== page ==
In 1948, as the culmination of much dissatisfaction with the treatment of community property under the federal estate and gift tax laws, Congress adopted a new formula for the treatment of gifts and bequests between spouses; this formula was known as the marital deduction. It has remained practically unchanged since its adoption and still stands as an integral part of our federal estate and gift tax structure.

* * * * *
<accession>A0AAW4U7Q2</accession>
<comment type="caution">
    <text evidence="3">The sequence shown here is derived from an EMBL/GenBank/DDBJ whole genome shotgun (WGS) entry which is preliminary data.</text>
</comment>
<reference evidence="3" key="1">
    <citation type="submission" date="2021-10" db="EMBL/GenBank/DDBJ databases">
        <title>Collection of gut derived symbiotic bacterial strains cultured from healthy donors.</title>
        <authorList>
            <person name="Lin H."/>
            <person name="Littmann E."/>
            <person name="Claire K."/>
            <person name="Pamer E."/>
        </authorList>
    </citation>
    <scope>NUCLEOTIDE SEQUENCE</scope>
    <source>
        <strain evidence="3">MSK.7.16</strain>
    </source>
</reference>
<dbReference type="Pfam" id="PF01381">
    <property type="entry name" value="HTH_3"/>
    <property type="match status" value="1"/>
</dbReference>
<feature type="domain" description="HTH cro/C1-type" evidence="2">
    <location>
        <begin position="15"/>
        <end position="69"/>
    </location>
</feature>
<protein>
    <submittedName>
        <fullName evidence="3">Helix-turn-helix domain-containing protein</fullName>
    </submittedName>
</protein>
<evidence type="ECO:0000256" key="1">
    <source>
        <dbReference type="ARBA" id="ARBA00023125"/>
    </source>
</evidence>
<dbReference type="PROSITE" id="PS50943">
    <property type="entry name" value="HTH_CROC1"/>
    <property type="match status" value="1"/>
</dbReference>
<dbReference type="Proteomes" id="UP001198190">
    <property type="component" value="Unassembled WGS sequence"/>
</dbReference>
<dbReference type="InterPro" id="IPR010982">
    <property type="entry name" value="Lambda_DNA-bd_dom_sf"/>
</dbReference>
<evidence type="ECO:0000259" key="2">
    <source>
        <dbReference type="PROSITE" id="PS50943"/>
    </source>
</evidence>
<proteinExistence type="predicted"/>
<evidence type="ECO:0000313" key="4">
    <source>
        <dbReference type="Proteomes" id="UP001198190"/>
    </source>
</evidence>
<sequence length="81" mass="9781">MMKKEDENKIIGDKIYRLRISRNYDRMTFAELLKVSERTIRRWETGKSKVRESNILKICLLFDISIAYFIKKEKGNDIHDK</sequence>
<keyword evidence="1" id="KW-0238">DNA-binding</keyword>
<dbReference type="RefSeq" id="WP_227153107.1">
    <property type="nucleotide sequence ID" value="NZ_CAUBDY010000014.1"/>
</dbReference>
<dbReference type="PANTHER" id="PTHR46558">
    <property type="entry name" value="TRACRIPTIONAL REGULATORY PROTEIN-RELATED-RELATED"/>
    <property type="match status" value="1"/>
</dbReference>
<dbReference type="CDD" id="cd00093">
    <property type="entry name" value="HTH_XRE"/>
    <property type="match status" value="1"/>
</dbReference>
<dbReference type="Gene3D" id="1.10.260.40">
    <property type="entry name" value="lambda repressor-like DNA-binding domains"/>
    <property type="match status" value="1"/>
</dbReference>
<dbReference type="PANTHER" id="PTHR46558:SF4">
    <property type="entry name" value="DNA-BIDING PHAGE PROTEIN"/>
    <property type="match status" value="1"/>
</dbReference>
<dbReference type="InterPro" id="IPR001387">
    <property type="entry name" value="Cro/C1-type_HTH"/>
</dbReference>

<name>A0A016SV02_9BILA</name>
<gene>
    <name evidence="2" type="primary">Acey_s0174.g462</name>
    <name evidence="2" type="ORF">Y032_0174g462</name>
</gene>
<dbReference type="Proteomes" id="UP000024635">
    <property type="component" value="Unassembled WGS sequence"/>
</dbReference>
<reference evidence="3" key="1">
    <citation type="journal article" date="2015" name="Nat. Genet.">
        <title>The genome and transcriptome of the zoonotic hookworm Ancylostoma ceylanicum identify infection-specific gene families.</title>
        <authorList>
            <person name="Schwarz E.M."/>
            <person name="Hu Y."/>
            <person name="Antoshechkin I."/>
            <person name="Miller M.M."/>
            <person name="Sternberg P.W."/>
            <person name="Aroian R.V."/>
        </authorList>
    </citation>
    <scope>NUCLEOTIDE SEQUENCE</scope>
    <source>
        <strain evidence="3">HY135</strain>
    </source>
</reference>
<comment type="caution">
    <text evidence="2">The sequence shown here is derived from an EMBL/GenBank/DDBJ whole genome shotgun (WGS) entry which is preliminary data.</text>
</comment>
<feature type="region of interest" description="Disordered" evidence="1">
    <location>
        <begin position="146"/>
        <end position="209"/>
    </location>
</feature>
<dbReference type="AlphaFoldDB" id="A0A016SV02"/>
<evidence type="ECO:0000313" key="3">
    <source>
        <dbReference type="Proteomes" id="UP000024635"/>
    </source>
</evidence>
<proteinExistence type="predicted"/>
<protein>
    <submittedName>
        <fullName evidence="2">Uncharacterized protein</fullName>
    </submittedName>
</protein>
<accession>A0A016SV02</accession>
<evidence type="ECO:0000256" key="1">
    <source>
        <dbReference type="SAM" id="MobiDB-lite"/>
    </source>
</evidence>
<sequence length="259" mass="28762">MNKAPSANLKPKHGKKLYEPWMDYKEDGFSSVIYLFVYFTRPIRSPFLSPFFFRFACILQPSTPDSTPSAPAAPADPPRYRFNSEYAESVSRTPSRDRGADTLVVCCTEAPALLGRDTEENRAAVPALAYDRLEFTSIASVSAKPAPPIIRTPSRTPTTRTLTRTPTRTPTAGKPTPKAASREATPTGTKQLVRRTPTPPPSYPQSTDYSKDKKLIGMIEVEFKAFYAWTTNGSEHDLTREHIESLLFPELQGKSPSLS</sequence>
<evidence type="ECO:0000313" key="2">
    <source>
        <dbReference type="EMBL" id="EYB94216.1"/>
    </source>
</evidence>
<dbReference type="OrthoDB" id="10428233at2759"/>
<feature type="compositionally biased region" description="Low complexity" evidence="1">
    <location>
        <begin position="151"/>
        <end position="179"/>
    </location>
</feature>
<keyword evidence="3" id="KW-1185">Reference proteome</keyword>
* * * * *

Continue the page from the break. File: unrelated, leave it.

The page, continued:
The basic purpose of the deduction was to provide equalization in estate and gift tax treatment between spouses residing in community property states and those residing in common law property states. The plan of this article is to analyze the marital deduction against the experience of eight years to determine whether or not it has lived up to this basic purpose.